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Category: Avoid Products Containing:

toxic-chemical-coal-tarAvoid harmfull substances in skin care products

Labels on cosmetics and body care products are a tough code to crack. The industry is so shockingly unregulated that it’s usually impossible to trust the claims that manufacturers place on their products. A word such as “natural” can be used by anyone for anything. Even “organic” is misleading. Companies are supposed to use an organic label only if all ingredients are certified-organic, but they can also say it’s “made with organic” if it contains a minimum of 70 percent certified-organic ingredients. Regardless, 30 percent still leaves a lot of room for toxins.

The whole industry has a “innocent-till-proven-guilty” approach to ingredients. Unless a chemical used in beauty products is proven to cause harm to human health, it is classified as GRAS, or “generally recognized as safe.” This classification is upheld by the U.S. FDA and hardly has the best interests of consumers at heart.

The best thing we consumers can do is read ingredient lists carefully in order to avoid chemicals that are known to be harmful, even though they continue to be widely used. Here is a list of the top 20 toxins to avoid, according to Gillian Deacon’s 2011 book.

Vitamin D3, Calcitriol, Anthralin

Avoid long term use of the below products: vitamin D3 that is formulated to slow skin cell growth, flatten lesions and remove scale. It also can be used to treat psoriasis on the scalp and nails. The most common side effect of calcipotriene is skin irritation, stinging and burning. Less common side effects include dry skin, peeling, rash, dermatitis and worsening of psoriasis. vitamin A derivative, topical retinoid used to slow skin cell growth. It […]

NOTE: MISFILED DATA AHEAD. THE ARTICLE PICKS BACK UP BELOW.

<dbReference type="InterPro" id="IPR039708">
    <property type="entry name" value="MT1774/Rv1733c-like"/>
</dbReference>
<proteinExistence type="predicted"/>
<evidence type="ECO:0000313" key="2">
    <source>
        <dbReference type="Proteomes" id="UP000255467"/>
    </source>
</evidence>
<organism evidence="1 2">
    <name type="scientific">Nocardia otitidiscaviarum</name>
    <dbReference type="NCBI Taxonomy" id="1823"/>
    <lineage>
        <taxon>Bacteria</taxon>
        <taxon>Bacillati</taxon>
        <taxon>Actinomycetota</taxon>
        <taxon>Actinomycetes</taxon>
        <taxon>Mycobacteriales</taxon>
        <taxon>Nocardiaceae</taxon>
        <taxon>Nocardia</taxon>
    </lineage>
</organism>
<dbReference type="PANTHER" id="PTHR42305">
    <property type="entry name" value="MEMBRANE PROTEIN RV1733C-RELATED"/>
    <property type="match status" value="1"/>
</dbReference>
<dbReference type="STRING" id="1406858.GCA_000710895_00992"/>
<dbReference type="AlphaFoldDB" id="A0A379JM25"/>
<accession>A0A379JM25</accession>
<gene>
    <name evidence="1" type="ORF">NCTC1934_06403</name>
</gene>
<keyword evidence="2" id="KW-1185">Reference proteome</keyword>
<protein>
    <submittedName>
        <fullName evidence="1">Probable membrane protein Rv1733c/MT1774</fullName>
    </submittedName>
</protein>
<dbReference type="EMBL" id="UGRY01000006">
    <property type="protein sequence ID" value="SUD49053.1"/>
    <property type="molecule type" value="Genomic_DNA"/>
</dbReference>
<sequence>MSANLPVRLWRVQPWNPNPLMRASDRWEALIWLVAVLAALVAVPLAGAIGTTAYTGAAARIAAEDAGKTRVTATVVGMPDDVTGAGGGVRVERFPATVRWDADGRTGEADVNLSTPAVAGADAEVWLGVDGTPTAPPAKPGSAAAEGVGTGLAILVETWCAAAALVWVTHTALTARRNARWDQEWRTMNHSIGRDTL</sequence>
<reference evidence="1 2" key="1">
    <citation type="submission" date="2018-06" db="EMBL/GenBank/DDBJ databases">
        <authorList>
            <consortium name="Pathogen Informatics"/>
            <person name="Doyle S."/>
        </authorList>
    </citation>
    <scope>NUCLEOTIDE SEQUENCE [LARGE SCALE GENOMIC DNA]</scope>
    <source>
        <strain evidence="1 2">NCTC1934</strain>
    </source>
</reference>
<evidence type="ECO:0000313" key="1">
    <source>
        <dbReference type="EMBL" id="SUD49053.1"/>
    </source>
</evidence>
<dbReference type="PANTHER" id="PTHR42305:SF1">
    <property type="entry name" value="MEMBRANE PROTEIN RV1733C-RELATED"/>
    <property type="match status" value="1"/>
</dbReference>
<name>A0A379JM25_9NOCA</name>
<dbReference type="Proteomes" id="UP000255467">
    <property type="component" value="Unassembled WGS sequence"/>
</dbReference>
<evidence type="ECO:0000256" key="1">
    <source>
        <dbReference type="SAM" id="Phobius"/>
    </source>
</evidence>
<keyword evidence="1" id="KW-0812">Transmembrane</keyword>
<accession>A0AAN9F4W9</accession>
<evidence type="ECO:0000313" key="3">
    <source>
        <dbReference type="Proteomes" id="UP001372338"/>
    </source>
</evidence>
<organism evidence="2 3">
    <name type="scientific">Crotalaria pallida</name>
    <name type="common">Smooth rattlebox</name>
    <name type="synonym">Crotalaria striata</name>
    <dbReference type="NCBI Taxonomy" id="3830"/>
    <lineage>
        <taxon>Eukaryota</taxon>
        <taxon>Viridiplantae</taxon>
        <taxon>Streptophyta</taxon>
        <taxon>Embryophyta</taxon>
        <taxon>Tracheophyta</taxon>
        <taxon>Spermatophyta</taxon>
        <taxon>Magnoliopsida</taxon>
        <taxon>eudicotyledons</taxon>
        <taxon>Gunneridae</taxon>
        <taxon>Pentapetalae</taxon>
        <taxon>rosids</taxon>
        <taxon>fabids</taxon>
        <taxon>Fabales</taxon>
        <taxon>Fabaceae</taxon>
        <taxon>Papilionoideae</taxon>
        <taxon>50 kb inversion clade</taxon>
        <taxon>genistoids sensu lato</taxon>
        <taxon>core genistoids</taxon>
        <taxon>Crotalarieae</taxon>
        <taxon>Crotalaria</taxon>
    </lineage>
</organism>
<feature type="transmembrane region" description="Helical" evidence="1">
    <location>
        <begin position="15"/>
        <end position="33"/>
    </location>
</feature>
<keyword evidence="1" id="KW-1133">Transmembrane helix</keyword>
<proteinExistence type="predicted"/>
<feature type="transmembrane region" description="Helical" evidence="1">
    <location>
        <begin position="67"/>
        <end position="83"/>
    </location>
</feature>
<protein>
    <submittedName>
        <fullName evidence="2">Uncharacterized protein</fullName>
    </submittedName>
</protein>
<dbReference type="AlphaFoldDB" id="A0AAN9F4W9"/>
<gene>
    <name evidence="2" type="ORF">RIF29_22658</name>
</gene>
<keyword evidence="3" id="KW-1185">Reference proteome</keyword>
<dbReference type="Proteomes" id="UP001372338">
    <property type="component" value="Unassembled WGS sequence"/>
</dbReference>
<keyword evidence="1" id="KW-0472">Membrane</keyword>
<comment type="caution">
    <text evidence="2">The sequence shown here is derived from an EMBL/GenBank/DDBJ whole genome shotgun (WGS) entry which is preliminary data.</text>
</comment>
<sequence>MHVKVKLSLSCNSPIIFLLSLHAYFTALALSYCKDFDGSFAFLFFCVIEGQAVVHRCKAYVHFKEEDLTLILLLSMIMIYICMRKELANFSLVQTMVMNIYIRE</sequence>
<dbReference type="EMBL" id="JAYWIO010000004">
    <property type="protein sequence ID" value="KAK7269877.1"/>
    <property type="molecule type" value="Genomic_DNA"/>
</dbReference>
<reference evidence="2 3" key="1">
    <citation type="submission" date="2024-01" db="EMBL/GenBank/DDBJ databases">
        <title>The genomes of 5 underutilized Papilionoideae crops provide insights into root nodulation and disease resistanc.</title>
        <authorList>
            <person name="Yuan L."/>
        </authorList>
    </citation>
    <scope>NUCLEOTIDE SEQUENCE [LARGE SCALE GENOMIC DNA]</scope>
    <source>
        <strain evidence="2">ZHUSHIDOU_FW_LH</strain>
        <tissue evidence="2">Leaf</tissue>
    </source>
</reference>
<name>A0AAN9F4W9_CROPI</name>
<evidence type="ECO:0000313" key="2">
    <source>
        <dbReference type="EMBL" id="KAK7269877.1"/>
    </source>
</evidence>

Phthalates: Plasticizers banned in the EU and California in children’s toys, but present in many fragrances, perfumes, deodorants, lotions. Linked to endocrine disruption, liver/kidney/lung damage, cancer. Rate this post


STERIODS: Chronic Use of Steroids Chronic use of steroids almost always leads to tachyphylaxis (lack of response). Changing from one steroid to another may delay tachyphylaxis, but the only way to prevent it is to stop using topical corticosteroids, at least temporarily. Alternatively, regiments which have been called “pulse therapy” or “weekend therapy” are quite effective and minimize the likelihood of a person developing skin side effects and tachyphylaxis. In these regiments, strong topical corticosteroids […]

Ethoxylated surfactants and 1,4-dioxane

Ethoxylated surfactants and 1,4-dioxane: Never listed because it’s a by-product made from adding carcinogenic ethylene oxide to make other chemicals less harsh. The Environmental Working Group (EWG) has found 1,4-dioxane in 57 percent of baby washes in the U.S. Avoid any ingredients containing the letters “eth.” Ethoxylated surfactants and 1,4-dioxane5 (100%) 1 vote[s]

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